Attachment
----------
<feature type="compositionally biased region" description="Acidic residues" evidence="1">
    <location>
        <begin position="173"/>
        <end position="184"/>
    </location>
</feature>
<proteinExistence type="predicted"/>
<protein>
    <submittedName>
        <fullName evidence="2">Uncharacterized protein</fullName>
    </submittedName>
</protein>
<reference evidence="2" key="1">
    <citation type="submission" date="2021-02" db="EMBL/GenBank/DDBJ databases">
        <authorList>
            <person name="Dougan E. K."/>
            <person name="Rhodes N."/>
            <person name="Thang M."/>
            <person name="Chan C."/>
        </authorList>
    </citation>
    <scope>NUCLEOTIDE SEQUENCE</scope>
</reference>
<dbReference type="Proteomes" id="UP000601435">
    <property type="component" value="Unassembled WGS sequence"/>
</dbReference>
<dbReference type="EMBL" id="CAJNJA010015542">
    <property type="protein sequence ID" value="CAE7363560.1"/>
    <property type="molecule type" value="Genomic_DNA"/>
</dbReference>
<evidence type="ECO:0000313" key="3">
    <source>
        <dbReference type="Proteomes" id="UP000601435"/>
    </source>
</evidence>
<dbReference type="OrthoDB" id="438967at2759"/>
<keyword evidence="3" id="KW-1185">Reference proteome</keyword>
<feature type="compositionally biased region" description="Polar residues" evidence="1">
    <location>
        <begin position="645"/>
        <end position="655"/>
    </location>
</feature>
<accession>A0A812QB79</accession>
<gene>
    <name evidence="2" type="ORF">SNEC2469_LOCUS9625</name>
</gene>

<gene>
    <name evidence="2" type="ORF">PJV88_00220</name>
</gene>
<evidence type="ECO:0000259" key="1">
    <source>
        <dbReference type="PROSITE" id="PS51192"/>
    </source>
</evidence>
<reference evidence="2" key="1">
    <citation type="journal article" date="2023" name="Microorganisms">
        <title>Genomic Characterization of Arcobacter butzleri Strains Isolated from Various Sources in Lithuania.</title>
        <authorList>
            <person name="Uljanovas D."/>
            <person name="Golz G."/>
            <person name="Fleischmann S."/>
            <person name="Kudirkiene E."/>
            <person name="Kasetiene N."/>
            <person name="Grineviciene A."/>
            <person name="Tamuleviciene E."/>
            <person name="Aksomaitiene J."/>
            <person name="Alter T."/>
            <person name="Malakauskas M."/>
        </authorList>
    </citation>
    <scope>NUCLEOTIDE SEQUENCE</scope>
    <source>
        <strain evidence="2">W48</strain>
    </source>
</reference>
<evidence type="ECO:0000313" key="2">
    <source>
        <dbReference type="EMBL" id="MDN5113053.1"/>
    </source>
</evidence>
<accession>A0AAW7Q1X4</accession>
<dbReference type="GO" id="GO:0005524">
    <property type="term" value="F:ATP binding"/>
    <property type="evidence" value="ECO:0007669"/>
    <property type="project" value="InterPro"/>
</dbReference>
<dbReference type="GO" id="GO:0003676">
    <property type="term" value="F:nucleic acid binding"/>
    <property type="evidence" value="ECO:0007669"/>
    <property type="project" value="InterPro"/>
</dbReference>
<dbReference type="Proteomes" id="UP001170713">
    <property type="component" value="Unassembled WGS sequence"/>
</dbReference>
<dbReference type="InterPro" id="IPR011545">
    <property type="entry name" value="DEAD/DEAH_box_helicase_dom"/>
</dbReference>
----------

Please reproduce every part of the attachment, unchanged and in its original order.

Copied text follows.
<feature type="compositionally biased region" description="Acidic residues" evidence="1">
    <location>
        <begin position="173"/>
        <end position="184"/>
    </location>
</feature>
<proteinExistence type="predicted"/>
<protein>
    <submittedName>
        <fullName evidence="2">Uncharacterized protein</fullName>
    </submittedName>
</protein>
<reference evidence="2" key="1">
    <citation type="submission" date="2021-02" db="EMBL/GenBank/DDBJ databases">
        <authorList>
            <person name="Dougan E. K."/>
            <person name="Rhodes N."/>
            <person name="Thang M."/>
            <person name="Chan C."/>
        </authorList>
    </citation>
    <scope>NUCLEOTIDE SEQUENCE</scope>
</reference>
<dbReference type="Proteomes" id="UP000601435">
    <property type="component" value="Unassembled WGS sequence"/>
</dbReference>
<dbReference type="EMBL" id="CAJNJA010015542">
    <property type="protein sequence ID" value="CAE7363560.1"/>
    <property type="molecule type" value="Genomic_DNA"/>
</dbReference>
<evidence type="ECO:0000313" key="3">
    <source>
        <dbReference type="Proteomes" id="UP000601435"/>
    </source>
</evidence>
<dbReference type="OrthoDB" id="438967at2759"/>
<keyword evidence="3" id="KW-1185">Reference proteome</keyword>
<feature type="compositionally biased region" description="Polar residues" evidence="1">
    <location>
        <begin position="645"/>
        <end position="655"/>
    </location>
</feature>
<accession>A0A812QB79</accession>
<gene>
    <name evidence="2" type="ORF">SNEC2469_LOCUS9625</name>
</gene>

<gene>
    <name evidence="2" type="ORF">PJV88_00220</name>
</gene>
<evidence type="ECO:0000259" key="1">
    <source>
        <dbReference type="PROSITE" id="PS51192"/>
    </source>
</evidence>
<reference evidence="2" key="1">
    <citation type="journal article" date="2023" name="Microorganisms">
        <title>Genomic Characterization of Arcobacter butzleri Strains Isolated from Various Sources in Lithuania.</title>
        <authorList>
            <person name="Uljanovas D."/>
            <person name="Golz G."/>
            <person name="Fleischmann S."/>
            <person name="Kudirkiene E."/>
            <person name="Kasetiene N."/>
            <person name="Grineviciene A."/>
            <person name="Tamuleviciene E."/>
            <person name="Aksomaitiene J."/>
            <person name="Alter T."/>
            <person name="Malakauskas M."/>
        </authorList>
    </citation>
    <scope>NUCLEOTIDE SEQUENCE</scope>
    <source>
        <strain evidence="2">W48</strain>
    </source>
</reference>
<evidence type="ECO:0000313" key="2">
    <source>
        <dbReference type="EMBL" id="MDN5113053.1"/>
    </source>
</evidence>
<accession>A0AAW7Q1X4</accession>
<dbReference type="GO" id="GO:0005524">
    <property type="term" value="F:ATP binding"/>
    <property type="evidence" value="ECO:0007669"/>
    <property type="project" value="InterPro"/>
</dbReference>
<dbReference type="GO" id="GO:0003676">
    <property type="term" value="F:nucleic acid binding"/>
    <property type="evidence" value="ECO:0007669"/>
    <property type="project" value="InterPro"/>
</dbReference>
<dbReference type="Proteomes" id="UP001170713">
    <property type="component" value="Unassembled WGS sequence"/>
</dbReference>
<dbReference type="InterPro" id="IPR011545">
    <property type="entry name" value="DEAD/DEAH_box_helicase_dom"/>
</dbReference>